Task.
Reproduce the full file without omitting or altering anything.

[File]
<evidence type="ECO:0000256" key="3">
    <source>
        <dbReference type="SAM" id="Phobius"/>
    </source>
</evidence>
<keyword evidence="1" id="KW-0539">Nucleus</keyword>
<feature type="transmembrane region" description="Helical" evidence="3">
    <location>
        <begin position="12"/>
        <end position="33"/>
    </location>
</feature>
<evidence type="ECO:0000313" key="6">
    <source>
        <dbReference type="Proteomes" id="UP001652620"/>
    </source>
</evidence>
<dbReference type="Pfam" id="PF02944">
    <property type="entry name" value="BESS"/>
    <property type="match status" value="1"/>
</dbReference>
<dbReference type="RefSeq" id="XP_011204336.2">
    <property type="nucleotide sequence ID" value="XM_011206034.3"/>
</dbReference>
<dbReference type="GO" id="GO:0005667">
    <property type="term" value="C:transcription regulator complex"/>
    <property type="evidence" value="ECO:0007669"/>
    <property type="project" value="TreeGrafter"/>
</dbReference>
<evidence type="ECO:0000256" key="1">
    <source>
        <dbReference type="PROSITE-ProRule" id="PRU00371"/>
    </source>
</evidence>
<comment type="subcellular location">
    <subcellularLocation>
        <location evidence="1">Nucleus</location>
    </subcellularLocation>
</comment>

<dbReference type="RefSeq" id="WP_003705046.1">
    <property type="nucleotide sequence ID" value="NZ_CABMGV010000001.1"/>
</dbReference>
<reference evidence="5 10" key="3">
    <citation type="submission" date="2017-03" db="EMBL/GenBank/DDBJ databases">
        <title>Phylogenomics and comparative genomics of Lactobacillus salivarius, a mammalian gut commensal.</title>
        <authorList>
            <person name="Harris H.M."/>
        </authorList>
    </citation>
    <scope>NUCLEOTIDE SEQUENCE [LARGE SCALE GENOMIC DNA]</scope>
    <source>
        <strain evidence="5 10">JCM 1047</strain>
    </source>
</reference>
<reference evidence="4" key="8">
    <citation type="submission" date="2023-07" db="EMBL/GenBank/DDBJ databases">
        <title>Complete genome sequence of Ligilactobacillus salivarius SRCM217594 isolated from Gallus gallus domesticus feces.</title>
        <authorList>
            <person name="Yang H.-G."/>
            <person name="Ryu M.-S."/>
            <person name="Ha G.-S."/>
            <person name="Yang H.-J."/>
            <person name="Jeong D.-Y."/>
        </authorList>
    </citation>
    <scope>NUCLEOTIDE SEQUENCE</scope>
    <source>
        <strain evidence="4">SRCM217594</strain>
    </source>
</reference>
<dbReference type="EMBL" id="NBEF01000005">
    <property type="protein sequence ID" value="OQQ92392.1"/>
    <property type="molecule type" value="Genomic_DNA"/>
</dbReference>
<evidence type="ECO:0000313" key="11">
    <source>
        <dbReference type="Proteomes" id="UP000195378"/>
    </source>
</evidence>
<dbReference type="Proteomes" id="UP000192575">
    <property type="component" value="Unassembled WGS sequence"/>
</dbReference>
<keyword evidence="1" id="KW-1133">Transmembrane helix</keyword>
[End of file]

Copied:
<evidence type="ECO:0000256" key="3">
    <source>
        <dbReference type="SAM" id="Phobius"/>
    </source>
</evidence>
<keyword evidence="1" id="KW-0539">Nucleus</keyword>
<feature type="transmembrane region" description="Helical" evidence="3">
    <location>
        <begin position="12"/>
        <end position="33"/>
    </location>
</feature>
<evidence type="ECO:0000313" key="6">
    <source>
        <dbReference type="Proteomes" id="UP001652620"/>
    </source>
</evidence>
<dbReference type="Pfam" id="PF02944">
    <property type="entry name" value="BESS"/>
    <property type="match status" value="1"/>
</dbReference>
<dbReference type="RefSeq" id="XP_011204336.2">
    <property type="nucleotide sequence ID" value="XM_011206034.3"/>
</dbReference>
<dbReference type="GO" id="GO:0005667">
    <property type="term" value="C:transcription regulator complex"/>
    <property type="evidence" value="ECO:0007669"/>
    <property type="project" value="TreeGrafter"/>
</dbReference>
<evidence type="ECO:0000256" key="1">
    <source>
        <dbReference type="PROSITE-ProRule" id="PRU00371"/>
    </source>
</evidence>
<comment type="subcellular location">
    <subcellularLocation>
        <location evidence="1">Nucleus</location>
    </subcellularLocation>
</comment>

<dbReference type="RefSeq" id="WP_003705046.1">
    <property type="nucleotide sequence ID" value="NZ_CABMGV010000001.1"/>
</dbReference>
<reference evidence="5 10" key="3">
    <citation type="submission" date="2017-03" db="EMBL/GenBank/DDBJ databases">
        <title>Phylogenomics and comparative genomics of Lactobacillus salivarius, a mammalian gut commensal.</title>
        <authorList>
            <person name="Harris H.M."/>
        </authorList>
    </citation>
    <scope>NUCLEOTIDE SEQUENCE [LARGE SCALE GENOMIC DNA]</scope>
    <source>
        <strain evidence="5 10">JCM 1047</strain>
    </source>
</reference>
<reference evidence="4" key="8">
    <citation type="submission" date="2023-07" db="EMBL/GenBank/DDBJ databases">
        <title>Complete genome sequence of Ligilactobacillus salivarius SRCM217594 isolated from Gallus gallus domesticus feces.</title>
        <authorList>
            <person name="Yang H.-G."/>
            <person name="Ryu M.-S."/>
            <person name="Ha G.-S."/>
            <person name="Yang H.-J."/>
            <person name="Jeong D.-Y."/>
        </authorList>
    </citation>
    <scope>NUCLEOTIDE SEQUENCE</scope>
    <source>
        <strain evidence="4">SRCM217594</strain>
    </source>
</reference>
<dbReference type="EMBL" id="NBEF01000005">
    <property type="protein sequence ID" value="OQQ92392.1"/>
    <property type="molecule type" value="Genomic_DNA"/>
</dbReference>
<evidence type="ECO:0000313" key="11">
    <source>
        <dbReference type="Proteomes" id="UP000195378"/>
    </source>
</evidence>
<dbReference type="Proteomes" id="UP000192575">
    <property type="component" value="Unassembled WGS sequence"/>
</dbReference>
<keyword evidence="1" id="KW-1133">Transmembrane helix</keyword>